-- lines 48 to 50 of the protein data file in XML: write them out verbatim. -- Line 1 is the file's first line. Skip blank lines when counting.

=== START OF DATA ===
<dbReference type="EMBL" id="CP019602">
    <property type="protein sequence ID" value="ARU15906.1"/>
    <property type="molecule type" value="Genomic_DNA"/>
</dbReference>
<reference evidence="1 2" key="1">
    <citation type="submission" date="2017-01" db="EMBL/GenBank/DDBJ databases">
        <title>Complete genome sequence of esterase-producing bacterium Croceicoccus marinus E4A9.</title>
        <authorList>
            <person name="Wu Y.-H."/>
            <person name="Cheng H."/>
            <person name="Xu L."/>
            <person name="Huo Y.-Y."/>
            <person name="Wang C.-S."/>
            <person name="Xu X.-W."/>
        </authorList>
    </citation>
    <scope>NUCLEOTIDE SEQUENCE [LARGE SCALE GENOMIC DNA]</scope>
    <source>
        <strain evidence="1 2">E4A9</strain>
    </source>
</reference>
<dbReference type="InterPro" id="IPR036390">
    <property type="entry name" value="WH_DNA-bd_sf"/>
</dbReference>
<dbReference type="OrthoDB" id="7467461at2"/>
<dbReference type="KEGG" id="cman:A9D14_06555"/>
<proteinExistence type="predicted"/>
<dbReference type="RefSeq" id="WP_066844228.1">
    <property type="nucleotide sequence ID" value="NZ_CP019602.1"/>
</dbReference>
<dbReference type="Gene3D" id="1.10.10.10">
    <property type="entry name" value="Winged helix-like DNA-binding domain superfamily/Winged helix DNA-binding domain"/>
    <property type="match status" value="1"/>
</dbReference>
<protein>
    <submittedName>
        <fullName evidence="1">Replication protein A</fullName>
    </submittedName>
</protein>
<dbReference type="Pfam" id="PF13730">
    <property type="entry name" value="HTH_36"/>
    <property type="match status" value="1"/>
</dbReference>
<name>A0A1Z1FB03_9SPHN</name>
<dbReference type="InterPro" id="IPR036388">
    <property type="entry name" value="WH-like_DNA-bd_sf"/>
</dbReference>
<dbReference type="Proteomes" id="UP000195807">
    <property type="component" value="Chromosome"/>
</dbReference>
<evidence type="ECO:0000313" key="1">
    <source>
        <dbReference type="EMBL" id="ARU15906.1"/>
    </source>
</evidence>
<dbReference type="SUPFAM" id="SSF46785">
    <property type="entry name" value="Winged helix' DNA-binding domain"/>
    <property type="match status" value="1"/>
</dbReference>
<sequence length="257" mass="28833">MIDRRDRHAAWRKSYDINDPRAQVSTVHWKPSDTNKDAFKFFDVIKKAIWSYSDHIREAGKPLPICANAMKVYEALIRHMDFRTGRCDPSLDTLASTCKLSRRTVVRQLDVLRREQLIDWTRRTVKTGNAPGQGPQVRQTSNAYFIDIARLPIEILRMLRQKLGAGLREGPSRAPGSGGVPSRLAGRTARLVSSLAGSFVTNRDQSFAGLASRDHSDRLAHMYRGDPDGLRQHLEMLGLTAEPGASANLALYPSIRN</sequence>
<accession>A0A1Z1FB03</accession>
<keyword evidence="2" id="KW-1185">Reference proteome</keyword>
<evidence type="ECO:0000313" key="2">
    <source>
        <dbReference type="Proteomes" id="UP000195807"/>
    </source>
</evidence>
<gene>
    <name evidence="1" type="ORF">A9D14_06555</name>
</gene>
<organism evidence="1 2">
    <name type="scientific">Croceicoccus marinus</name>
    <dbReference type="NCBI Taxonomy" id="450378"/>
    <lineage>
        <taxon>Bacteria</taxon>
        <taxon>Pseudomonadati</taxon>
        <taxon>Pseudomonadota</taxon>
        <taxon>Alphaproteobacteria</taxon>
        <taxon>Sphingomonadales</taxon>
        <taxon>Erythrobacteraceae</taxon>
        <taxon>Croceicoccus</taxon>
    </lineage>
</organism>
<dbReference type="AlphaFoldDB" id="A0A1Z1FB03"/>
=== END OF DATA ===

<dbReference type="Proteomes" id="UP000195807">
    <property type="component" value="Chromosome"/>
</dbReference>